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Congress is finally getting ready to vote on a bill that would make polluters, not everyday families, pay to clean up Superfund sites!
In 1980, Congress passed a law to protect polluted communities by creating a fund that companies paid into to clean up their mess. The Polluters Pay tax worked, but in 1995, Congress let the tax expire. By 2003, our Superfund was broke. Ever since cleanup efforts have slowed to a crawl and all of us as taxpayers are left holding the bag (and breathing the air). The money for cleanup now comes from EPA’s own budget, which has been cut dramatically in the last two decades.
All people deserve to live in a safe and healthy environment. There are currently more than 1,388 toxic waste sites in the United States that are so dangerous they have been designated as “Superfund” sites by the EPA.
The toxins dumped at these sites seriously endanger the health of people living nearby. Rates of cancer, birth defects, and developmental disabilities are all higher in people who live near a Superfund site. Children and the elderly are especially vulnerable to these toxins. People of color, immigrants, and the poor are overrepresented in communities near Superfund sites.
Congress must reinstate the Polluters Pay Tax now. Chemical, Oil, Gas, and other giant corporations must pay to clean up the mess they made and continue to make.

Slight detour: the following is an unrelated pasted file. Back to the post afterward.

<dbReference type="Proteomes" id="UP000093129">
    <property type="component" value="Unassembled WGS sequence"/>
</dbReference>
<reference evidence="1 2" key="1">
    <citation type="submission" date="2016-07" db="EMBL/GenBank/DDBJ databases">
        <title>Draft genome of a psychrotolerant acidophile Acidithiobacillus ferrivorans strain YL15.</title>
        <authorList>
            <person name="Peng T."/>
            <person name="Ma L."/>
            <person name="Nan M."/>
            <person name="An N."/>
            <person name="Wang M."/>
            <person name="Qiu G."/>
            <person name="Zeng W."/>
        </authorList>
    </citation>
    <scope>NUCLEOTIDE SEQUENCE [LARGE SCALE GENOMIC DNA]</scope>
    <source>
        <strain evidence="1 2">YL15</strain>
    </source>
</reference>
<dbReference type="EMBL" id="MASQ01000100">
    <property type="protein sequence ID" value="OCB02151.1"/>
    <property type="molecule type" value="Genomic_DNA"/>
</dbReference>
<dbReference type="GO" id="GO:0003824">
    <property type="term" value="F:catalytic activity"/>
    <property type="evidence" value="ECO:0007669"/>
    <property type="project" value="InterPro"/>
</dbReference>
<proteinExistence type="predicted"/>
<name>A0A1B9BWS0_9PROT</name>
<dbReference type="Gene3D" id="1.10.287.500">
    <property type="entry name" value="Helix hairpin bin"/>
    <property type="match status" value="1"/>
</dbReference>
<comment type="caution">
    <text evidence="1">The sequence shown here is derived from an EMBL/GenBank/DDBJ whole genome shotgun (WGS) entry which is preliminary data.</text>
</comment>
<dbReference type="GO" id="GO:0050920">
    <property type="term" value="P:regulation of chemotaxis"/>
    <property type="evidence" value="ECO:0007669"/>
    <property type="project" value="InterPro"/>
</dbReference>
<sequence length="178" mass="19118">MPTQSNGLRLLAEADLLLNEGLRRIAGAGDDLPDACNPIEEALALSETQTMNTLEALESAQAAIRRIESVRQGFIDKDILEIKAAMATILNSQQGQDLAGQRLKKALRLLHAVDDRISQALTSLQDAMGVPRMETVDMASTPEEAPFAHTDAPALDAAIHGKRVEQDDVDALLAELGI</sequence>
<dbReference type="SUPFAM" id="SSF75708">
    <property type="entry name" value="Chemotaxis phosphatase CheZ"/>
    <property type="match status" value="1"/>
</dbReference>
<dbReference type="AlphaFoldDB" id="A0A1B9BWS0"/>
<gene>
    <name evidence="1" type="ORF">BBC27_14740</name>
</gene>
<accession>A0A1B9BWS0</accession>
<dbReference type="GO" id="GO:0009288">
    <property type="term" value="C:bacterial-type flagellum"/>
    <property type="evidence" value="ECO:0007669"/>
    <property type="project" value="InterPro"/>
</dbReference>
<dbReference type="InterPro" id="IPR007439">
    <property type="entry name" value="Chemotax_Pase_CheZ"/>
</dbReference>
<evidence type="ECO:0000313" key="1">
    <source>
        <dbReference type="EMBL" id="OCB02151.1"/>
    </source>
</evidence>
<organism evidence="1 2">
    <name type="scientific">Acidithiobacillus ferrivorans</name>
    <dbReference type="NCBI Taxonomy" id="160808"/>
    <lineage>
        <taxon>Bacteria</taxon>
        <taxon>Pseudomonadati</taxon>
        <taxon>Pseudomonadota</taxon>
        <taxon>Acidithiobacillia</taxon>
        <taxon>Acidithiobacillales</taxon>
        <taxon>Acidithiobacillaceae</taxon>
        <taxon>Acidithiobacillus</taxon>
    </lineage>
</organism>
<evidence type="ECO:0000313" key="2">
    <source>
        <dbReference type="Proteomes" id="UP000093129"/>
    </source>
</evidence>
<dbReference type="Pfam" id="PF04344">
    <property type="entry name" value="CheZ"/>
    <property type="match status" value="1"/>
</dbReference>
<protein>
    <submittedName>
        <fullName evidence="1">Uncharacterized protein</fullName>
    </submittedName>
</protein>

As our economy is struggling from COVID-19 and climate change is getting worse, who will pay for the recovery and the solutions? Polluters and large corporations must foot the bill, and there is no time to waste! It is time to #MakePollutersPay!
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The Glynn Environmental Coalition is a long time member of Georgia Water Coalition, whose mission is to protect and care for Georgia’s surface water and groundwater resources. Protect Georgia is a platform created by the Georgia Water Coalition to promote engagement by citizens who want to take action to protect statewide water resources. Through this platform, you will receive important emails containing action steps about 4-5 times a year (sometimes more if needed, but still relatively infrequently if you are worried about too many emails).